As Ben grows older, I keep noticing examples of real writing experiences that are a natural part of our lives. I say “real writing” because they’re ordinary, everyday types of writing, unassigned, and not artificially contrived for someone else’s purposes. They’re simple, meaningful, and for our own purposes.
For instance, during the past month, as Ben has been building a new bass guitar, he started posting descriptions and photos of the building process on a bass-building musician’s forum called Luthier’s Corner at TalkBass.com. This is a forum he has read through quite often in the past in order to get ideas from other builders’ designs and methods. I think it’s great that now he has a chance to share some of his own work with other builders or bass players and get feedback from them as they view his progress. I love this because it’s a truly meaningful way to exchange information in written form.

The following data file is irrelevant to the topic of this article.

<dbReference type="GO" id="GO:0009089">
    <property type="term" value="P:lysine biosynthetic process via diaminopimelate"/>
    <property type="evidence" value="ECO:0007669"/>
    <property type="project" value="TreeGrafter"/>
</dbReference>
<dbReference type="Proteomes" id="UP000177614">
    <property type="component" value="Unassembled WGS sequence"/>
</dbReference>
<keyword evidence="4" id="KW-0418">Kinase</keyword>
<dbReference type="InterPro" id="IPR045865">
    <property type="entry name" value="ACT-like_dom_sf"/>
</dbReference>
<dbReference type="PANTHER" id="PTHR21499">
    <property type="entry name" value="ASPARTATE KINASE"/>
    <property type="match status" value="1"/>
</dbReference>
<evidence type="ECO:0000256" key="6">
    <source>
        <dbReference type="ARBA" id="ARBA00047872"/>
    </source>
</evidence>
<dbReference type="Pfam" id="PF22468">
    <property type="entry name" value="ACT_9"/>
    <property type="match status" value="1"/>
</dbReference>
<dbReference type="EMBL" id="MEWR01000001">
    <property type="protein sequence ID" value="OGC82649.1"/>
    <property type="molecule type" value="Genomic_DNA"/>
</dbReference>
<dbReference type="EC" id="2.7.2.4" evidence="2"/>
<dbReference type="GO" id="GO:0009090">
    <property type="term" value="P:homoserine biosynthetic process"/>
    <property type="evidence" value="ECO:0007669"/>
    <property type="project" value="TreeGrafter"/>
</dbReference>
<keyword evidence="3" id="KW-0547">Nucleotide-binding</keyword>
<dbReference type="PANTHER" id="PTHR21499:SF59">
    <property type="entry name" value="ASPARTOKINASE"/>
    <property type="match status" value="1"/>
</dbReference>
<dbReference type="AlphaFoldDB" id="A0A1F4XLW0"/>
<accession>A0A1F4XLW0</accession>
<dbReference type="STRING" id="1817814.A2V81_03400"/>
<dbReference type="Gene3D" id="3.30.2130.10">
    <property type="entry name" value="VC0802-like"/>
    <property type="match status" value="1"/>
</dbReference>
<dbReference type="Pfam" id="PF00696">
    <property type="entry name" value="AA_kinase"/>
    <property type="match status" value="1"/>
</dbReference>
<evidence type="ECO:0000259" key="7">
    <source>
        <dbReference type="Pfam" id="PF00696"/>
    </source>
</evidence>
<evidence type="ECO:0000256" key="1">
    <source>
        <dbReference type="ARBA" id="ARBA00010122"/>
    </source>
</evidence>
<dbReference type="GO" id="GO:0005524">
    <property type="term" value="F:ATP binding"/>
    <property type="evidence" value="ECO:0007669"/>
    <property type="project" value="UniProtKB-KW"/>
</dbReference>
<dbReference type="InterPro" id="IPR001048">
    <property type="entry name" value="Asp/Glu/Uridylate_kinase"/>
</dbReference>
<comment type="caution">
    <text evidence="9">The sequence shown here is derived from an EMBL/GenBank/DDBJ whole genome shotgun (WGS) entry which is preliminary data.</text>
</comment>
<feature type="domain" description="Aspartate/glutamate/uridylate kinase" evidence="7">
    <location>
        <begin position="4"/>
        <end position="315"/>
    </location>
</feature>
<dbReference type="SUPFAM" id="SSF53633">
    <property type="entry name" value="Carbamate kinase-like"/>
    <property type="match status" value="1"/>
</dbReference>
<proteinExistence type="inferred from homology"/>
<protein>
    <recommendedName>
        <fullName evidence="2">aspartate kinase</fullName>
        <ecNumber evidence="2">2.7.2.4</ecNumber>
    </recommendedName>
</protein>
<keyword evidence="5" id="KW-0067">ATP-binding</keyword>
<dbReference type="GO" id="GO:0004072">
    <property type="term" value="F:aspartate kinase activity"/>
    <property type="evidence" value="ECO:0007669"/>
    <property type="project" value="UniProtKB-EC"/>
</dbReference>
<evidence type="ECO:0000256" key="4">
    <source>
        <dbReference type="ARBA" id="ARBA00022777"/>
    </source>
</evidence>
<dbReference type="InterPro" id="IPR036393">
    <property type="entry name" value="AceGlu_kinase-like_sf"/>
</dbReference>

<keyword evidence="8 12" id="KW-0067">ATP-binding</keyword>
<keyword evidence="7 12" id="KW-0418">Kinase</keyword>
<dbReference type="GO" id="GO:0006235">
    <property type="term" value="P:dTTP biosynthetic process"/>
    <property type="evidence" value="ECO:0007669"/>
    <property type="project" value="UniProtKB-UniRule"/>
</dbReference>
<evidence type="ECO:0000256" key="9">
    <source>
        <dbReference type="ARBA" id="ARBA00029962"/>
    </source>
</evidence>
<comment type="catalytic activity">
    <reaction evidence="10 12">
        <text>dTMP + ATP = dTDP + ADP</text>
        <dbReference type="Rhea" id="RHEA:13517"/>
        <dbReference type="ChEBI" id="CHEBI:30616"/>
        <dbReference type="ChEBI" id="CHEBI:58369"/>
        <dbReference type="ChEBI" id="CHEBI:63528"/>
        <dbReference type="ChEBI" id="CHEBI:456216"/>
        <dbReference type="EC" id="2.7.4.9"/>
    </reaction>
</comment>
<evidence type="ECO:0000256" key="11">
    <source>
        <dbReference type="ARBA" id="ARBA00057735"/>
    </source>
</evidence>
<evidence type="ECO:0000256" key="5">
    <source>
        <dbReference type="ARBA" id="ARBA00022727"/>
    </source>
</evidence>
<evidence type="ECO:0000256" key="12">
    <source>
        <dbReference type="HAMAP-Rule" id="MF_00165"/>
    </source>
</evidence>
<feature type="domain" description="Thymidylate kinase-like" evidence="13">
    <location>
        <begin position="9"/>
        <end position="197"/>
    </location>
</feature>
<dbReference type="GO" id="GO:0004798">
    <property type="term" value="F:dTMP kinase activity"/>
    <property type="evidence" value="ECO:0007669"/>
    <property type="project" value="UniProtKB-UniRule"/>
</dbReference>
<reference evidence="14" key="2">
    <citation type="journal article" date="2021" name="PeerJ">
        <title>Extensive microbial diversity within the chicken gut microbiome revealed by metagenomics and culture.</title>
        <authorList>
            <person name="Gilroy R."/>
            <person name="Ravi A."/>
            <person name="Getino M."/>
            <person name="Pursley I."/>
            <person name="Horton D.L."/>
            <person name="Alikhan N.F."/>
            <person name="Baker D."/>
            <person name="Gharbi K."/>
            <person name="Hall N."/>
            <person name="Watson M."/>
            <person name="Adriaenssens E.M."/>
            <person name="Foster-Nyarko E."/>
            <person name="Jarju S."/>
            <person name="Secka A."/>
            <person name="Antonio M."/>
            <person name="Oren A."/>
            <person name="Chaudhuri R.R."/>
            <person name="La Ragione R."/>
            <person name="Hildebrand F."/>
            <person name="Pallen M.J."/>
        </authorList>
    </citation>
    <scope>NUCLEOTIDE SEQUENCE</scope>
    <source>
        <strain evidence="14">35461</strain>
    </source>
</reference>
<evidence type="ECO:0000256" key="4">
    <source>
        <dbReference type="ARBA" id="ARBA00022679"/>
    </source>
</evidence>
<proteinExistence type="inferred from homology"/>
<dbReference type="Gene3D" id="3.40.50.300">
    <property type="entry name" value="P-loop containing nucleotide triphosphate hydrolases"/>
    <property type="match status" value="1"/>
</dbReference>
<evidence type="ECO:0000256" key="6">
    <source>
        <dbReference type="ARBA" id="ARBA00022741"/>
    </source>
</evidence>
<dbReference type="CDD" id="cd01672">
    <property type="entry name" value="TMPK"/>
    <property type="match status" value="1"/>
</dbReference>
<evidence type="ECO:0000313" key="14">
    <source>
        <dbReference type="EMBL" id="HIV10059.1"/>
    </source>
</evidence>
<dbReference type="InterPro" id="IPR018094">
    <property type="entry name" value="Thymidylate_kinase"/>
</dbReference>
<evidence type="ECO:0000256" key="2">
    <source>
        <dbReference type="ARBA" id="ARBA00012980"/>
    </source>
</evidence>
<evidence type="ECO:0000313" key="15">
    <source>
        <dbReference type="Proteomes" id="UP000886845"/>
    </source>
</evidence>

Another part of this process I’ve enjoyed is that sometimes he asks me to do a quick reading of what he’s written before he posts it to the forum. He asks if the descriptions are clear and make sense, or if I notice any small editing details that might need tending to before it goes public. I’m happy to do this, and it’s fun to see how his writing style has evolved over the years. He used to be a very hesitant writer who didn’t express himself much through writing, but now he seems quite comfortable and competent with it.
One of the best parts of the above experience is that now, any time I’m writing something that I might need help with, I ask Ben to look it over and give his input. Whether I’m writing a blog post, a formal letter, or a quick note to someone, I can ask him to read a section and tell me what he thinks. It really helps to have another person give this kind of feedback, and I’m glad that this can be a mutual experience for us.
There have been many other types of writing in our lives lately: texts, emails, job application forms, a resume, and notes to mentors requesting letters of recommendation. Each of these writing experiences has had its own form and function, its own meaningful reason for needing our attention. I’m glad we’ve been able to share these real writing experiences together.